All he wanted was to rob a bank — how was he to know that the bank manager had a gun and wasn't afraid to try to use it? How was he to know the townspeople would have resources enough to deploy a plane to watch for an escaping fugitive? How was he to know they'd be clever enough to take in all the laundry, disable all the cars — "Don't give him a hope of disguise, or a meal, or a bit of cash, or a car for a get-away." And when he realized that the bank manager's car might not have been caught up in the order to disable, what with the manager being dead and his widow crippled with arthritis, how was he to know that their 'shady daughter' — a homewrecker involved in a dirty divorce scandal — had come home for a visit?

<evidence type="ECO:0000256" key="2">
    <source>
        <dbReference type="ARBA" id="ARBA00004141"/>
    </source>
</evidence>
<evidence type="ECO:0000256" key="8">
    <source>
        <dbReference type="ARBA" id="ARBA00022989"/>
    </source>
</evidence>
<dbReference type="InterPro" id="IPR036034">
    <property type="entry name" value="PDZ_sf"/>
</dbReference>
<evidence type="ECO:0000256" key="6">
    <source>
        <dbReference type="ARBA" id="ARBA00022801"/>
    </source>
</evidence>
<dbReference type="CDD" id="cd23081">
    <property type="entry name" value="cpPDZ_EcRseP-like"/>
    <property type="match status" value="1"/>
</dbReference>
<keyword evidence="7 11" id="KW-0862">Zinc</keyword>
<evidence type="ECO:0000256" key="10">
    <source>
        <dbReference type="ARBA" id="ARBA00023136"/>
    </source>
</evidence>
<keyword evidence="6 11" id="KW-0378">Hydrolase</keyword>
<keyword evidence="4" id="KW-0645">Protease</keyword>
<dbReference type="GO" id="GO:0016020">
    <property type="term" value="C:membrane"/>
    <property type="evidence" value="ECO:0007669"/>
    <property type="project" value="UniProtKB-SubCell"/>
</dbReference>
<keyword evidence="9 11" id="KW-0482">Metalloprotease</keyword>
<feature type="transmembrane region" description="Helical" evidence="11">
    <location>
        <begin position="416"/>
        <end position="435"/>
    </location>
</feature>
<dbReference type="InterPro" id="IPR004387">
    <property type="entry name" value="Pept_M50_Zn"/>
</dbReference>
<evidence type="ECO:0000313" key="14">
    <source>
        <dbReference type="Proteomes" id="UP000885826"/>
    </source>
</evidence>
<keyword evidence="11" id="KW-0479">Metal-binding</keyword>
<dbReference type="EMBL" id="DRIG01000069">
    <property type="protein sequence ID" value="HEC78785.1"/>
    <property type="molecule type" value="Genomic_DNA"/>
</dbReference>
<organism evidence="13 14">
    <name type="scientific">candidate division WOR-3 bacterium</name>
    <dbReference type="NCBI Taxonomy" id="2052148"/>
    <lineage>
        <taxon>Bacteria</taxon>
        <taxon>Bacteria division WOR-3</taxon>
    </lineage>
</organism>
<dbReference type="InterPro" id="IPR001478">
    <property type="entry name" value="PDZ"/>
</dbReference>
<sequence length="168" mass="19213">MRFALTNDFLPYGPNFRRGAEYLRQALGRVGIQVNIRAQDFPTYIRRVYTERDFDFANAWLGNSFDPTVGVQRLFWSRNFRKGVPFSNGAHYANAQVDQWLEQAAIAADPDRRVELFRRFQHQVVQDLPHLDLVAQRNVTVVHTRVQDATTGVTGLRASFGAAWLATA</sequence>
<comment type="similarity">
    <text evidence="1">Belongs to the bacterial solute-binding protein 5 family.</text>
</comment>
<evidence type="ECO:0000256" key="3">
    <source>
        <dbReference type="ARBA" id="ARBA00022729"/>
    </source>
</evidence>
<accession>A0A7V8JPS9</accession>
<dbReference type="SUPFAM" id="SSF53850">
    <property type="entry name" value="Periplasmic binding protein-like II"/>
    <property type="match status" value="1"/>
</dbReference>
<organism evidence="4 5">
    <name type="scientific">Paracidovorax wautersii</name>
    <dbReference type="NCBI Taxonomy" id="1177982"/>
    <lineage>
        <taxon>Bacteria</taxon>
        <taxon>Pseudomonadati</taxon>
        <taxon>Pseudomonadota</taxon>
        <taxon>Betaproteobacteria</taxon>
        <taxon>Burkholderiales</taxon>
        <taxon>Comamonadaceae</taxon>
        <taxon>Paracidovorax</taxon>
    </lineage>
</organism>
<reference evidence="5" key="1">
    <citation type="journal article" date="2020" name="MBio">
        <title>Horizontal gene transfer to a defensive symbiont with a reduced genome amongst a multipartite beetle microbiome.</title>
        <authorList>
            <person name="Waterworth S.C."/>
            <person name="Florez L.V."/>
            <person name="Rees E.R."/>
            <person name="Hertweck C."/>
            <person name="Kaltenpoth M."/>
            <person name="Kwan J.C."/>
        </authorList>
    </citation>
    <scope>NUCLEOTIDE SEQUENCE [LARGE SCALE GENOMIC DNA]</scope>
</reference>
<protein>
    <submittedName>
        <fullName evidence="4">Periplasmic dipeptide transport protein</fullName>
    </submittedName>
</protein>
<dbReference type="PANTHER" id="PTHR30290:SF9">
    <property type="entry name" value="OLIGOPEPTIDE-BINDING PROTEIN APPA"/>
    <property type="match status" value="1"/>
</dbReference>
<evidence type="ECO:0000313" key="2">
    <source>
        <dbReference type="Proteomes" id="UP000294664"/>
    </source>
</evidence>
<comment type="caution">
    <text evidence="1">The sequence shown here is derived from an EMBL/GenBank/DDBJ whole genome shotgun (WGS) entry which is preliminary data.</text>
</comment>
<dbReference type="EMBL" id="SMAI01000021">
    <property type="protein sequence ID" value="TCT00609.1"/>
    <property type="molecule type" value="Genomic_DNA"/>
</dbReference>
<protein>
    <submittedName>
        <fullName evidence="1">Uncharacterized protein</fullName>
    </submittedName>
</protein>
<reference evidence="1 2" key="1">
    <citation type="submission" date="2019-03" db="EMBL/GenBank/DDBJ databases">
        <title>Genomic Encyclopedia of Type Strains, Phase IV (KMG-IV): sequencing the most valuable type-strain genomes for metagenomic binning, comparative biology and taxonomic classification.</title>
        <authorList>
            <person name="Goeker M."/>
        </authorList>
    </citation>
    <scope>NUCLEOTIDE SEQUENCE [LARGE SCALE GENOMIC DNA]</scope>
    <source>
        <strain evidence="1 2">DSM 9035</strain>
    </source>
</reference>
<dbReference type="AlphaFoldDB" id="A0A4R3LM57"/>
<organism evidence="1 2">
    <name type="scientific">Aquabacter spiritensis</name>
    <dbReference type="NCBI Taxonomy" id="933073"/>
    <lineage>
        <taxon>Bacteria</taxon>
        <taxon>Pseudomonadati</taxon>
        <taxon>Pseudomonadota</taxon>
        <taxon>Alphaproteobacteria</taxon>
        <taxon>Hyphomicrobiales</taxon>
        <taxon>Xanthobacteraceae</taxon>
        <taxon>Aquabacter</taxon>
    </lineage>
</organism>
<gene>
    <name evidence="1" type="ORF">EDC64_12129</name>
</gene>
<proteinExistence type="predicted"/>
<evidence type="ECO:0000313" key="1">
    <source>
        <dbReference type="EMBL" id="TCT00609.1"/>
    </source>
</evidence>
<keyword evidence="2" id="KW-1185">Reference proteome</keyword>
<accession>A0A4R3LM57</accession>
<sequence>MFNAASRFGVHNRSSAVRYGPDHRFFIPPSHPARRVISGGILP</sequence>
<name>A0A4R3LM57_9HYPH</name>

Ted Waite hadn't meant to shoot Arnold Grenfel, it was a reflex action. And now the bank's alarms had gone off, there was not time to take the money. Where could he go? The police were alerted already. A car perhaps, but that was futile. He could not get out of the town, and he'd still got a gun and a cut hand. The house then, with Mrs. Grenfel and Hilary... A murder is committed in which the murderer takes cover in the house of the man he has killed. He plans to make an escape, which is so cleverly worked out, that the occupants of the house can see no way of preventing it.